To study the potential adsorption capacity of graphene and clarify the effects of loading percentages on its adsorption performance, nine graphene-coated materials were fabricated by loading graphene oxide onto SiO2 nanoparticles as a substrate at different concentrations (100:0.5, 100:1 and 100:2) and with various degrees of reduction (GO, rGO and G). The macroscopic morphologies of the obtained GCM powders are shown in Fig. 1B. The color of the ASGO became darker as the graphene oxide loading percentage increased. After reduction, the color darkened from gray to black and the degree of color change increased with the enhancement of reduction degree. The change in GCM color can be regarded as an expression of the reduction degree and graphene loading percentage. As tested via precipitation experiments, the graphene-coated silica materials displayed good segregation properties in aqueous solution (Fig. 1C). The GCMs naturally precipitated out of solution within 15 min, regardless of the hydrophilicity or hydrophobicity of the graphene material surfaces. Although the graphene oxide was well dispersed in the aqueous solution (Fig. 1C), it was easily precipitated and was separated from the water when SiO2 was added. In this case, no graphene oxide was dissolved, even after ultra-sonication (Fig. 1C). Furthermore, the graphene oxide was also stable across solution pH values between 2 and 13. Because of its strong hydrophobic surface properties and ultra-light properties, some of the pristine graphene floated on the water surface (Fig. 1C). However, once the graphene was combined with SiO2, all of the graphene materials precipitated, making separation much easier (Fig. 1C). The exact graphene content in the final graphene-coated materials was determined according to the variation of C content detected by elemental analysis. The graphene concentrations in ASG (100:0.5), ASG (100:1) and ASG (100:2) were 0.59%, 1.49% and 2.36%, respectively.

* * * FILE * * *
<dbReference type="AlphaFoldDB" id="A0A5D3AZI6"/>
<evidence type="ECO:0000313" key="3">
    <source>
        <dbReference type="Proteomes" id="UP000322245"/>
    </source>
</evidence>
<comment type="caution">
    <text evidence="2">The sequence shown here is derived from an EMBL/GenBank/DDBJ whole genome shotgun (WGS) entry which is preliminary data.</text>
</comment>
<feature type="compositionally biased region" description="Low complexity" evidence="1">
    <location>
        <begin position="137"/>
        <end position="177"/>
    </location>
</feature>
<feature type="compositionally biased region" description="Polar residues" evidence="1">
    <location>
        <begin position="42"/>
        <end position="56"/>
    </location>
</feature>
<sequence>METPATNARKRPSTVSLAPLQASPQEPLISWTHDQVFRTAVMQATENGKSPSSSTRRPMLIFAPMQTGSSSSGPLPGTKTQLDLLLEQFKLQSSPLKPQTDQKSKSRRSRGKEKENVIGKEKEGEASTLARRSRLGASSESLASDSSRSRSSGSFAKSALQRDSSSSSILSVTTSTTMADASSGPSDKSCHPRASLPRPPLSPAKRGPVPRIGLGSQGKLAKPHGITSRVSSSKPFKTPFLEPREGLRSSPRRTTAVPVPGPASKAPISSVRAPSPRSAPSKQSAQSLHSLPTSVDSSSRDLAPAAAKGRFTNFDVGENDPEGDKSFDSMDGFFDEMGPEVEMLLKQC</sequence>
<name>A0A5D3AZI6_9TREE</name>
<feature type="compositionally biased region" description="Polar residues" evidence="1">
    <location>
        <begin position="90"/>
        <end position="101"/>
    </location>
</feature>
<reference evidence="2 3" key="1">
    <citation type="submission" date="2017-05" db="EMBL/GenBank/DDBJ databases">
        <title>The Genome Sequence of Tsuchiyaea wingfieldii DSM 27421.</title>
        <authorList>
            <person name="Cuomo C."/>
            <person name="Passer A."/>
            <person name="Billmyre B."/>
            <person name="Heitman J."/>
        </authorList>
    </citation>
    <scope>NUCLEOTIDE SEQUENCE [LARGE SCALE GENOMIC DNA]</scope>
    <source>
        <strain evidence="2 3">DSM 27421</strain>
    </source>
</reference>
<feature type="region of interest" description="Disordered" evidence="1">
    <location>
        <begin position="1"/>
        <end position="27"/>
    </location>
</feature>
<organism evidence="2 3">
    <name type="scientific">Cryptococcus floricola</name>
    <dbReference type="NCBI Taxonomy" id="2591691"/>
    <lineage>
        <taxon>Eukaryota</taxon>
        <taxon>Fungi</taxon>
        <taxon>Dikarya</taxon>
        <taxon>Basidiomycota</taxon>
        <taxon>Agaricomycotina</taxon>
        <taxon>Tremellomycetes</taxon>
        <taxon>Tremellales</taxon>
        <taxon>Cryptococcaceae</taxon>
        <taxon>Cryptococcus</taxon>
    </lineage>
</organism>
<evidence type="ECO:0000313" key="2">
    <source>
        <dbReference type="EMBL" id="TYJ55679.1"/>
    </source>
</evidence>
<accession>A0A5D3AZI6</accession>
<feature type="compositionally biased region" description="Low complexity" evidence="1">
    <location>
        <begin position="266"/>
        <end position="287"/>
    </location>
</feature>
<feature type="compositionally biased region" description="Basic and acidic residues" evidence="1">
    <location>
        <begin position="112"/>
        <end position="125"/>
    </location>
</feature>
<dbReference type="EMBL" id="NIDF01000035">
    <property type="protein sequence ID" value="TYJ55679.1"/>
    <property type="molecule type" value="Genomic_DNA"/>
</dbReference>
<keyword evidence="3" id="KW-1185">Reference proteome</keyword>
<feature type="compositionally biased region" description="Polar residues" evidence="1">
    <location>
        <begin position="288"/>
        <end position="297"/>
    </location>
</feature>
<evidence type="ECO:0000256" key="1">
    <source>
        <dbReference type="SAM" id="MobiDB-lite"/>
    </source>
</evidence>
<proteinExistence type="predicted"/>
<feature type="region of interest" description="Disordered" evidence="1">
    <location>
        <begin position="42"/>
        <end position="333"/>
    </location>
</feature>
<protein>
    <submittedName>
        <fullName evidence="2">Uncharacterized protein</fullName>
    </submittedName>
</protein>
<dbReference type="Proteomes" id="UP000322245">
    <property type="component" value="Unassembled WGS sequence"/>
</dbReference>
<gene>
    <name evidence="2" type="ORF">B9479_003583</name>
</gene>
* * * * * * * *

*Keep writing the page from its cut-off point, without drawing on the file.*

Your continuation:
The microscopic morphologies and surface structures of the graphene-based materials were observed by SEM and HR-TEM (Fig. 2). The SiO2 particles were circular nano-balls and the aggregation situation created a type of microspore structure (Fig. 2A). The morphology of the SiO2 nanoparticles experienced little change during modification with monolayer –NH2 (Fig. 2B). As expected, the pristine graphene was highly aggregated and presented a blocky structure (Fig. 2F). Many wrinkles, considered to be high-energy adsorption sites, appeared on the surface of the pristine graphene. Compared with the original SiO2 particles, certain small extended layers appeared in the GCMs; these layers are inferred to be the graphene coating. With higher degrees of graphene loading, the extended layers became increasingly obvious (Fig. 2G–I). The extended sheets of the coated graphene were small, thin and well dispersed, rather than aggregated and the microscopic structure exhibited almost no changes after different reduction processes (Fig. 2D,E,I). Further observations under HR-TEM (Fig. 2J–L) indicated that the graphene sheets were wrapped around the outside of the SiO2 nanoparticles in ultra-thin layers, suggesting that the stacked interlaminations of graphene were separated and that the process avoided strong aggregation. Obviously, the surface morphologies of the GCMs were controlled by the SiO2 nanoparticles rather than the graphene oxide nanosheets.